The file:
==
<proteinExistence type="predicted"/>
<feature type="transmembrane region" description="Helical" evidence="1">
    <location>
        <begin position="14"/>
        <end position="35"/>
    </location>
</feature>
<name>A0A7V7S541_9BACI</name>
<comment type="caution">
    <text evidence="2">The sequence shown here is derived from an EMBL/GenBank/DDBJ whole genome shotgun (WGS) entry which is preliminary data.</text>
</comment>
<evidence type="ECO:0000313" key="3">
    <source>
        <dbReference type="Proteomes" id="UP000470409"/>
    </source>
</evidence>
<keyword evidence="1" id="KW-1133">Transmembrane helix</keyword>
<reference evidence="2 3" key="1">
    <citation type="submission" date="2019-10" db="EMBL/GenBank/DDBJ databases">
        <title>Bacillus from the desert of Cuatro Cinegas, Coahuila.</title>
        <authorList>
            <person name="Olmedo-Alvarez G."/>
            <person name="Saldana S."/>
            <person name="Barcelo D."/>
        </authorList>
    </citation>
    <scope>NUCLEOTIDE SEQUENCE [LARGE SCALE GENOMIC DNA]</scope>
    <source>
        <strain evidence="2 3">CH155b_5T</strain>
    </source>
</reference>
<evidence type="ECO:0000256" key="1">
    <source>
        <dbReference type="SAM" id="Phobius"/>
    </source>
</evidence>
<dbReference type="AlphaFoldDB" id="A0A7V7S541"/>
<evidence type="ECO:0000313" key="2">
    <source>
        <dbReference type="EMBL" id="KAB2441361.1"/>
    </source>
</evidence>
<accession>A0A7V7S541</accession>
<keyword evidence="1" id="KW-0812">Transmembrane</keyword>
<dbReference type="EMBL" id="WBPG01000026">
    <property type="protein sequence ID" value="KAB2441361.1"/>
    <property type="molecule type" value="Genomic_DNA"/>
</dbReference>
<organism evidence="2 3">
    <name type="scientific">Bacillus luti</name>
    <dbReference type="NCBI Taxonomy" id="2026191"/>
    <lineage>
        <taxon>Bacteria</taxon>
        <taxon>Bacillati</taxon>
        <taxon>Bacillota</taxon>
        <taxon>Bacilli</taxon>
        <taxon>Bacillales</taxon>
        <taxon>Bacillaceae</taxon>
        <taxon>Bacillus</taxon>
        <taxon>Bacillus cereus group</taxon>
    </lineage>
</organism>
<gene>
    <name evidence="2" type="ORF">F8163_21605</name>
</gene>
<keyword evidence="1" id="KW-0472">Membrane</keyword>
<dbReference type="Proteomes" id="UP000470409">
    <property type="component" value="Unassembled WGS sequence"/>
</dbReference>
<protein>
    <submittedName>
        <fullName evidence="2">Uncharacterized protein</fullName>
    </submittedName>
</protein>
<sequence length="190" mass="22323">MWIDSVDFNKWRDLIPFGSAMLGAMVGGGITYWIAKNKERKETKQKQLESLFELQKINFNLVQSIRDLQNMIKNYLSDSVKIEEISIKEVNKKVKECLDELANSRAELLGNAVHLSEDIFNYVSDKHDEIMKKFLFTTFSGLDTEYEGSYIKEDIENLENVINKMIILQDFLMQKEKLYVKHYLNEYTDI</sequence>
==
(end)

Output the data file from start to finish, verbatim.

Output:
<proteinExistence type="predicted"/>
<feature type="transmembrane region" description="Helical" evidence="1">
    <location>
        <begin position="14"/>
        <end position="35"/>
    </location>
</feature>
<name>A0A7V7S541_9BACI</name>
<comment type="caution">
    <text evidence="2">The sequence shown here is derived from an EMBL/GenBank/DDBJ whole genome shotgun (WGS) entry which is preliminary data.</text>
</comment>
<evidence type="ECO:0000313" key="3">
    <source>
        <dbReference type="Proteomes" id="UP000470409"/>
    </source>
</evidence>
<keyword evidence="1" id="KW-1133">Transmembrane helix</keyword>
<reference evidence="2 3" key="1">
    <citation type="submission" date="2019-10" db="EMBL/GenBank/DDBJ databases">
        <title>Bacillus from the desert of Cuatro Cinegas, Coahuila.</title>
        <authorList>
            <person name="Olmedo-Alvarez G."/>
            <person name="Saldana S."/>
            <person name="Barcelo D."/>
        </authorList>
    </citation>
    <scope>NUCLEOTIDE SEQUENCE [LARGE SCALE GENOMIC DNA]</scope>
    <source>
        <strain evidence="2 3">CH155b_5T</strain>
    </source>
</reference>
<evidence type="ECO:0000256" key="1">
    <source>
        <dbReference type="SAM" id="Phobius"/>
    </source>
</evidence>
<dbReference type="AlphaFoldDB" id="A0A7V7S541"/>
<evidence type="ECO:0000313" key="2">
    <source>
        <dbReference type="EMBL" id="KAB2441361.1"/>
    </source>
</evidence>
<accession>A0A7V7S541</accession>
<keyword evidence="1" id="KW-0812">Transmembrane</keyword>
<dbReference type="EMBL" id="WBPG01000026">
    <property type="protein sequence ID" value="KAB2441361.1"/>
    <property type="molecule type" value="Genomic_DNA"/>
</dbReference>
<organism evidence="2 3">
    <name type="scientific">Bacillus luti</name>
    <dbReference type="NCBI Taxonomy" id="2026191"/>
    <lineage>
        <taxon>Bacteria</taxon>
        <taxon>Bacillati</taxon>
        <taxon>Bacillota</taxon>
        <taxon>Bacilli</taxon>
        <taxon>Bacillales</taxon>
        <taxon>Bacillaceae</taxon>
        <taxon>Bacillus</taxon>
        <taxon>Bacillus cereus group</taxon>
    </lineage>
</organism>
<gene>
    <name evidence="2" type="ORF">F8163_21605</name>
</gene>
<keyword evidence="1" id="KW-0472">Membrane</keyword>
<dbReference type="Proteomes" id="UP000470409">
    <property type="component" value="Unassembled WGS sequence"/>
</dbReference>
<protein>
    <submittedName>
        <fullName evidence="2">Uncharacterized protein</fullName>
    </submittedName>
</protein>
<sequence length="190" mass="22323">MWIDSVDFNKWRDLIPFGSAMLGAMVGGGITYWIAKNKERKETKQKQLESLFELQKINFNLVQSIRDLQNMIKNYLSDSVKIEEISIKEVNKKVKECLDELANSRAELLGNAVHLSEDIFNYVSDKHDEIMKKFLFTTFSGLDTEYEGSYIKEDIENLENVINKMIILQDFLMQKEKLYVKHYLNEYTDI</sequence>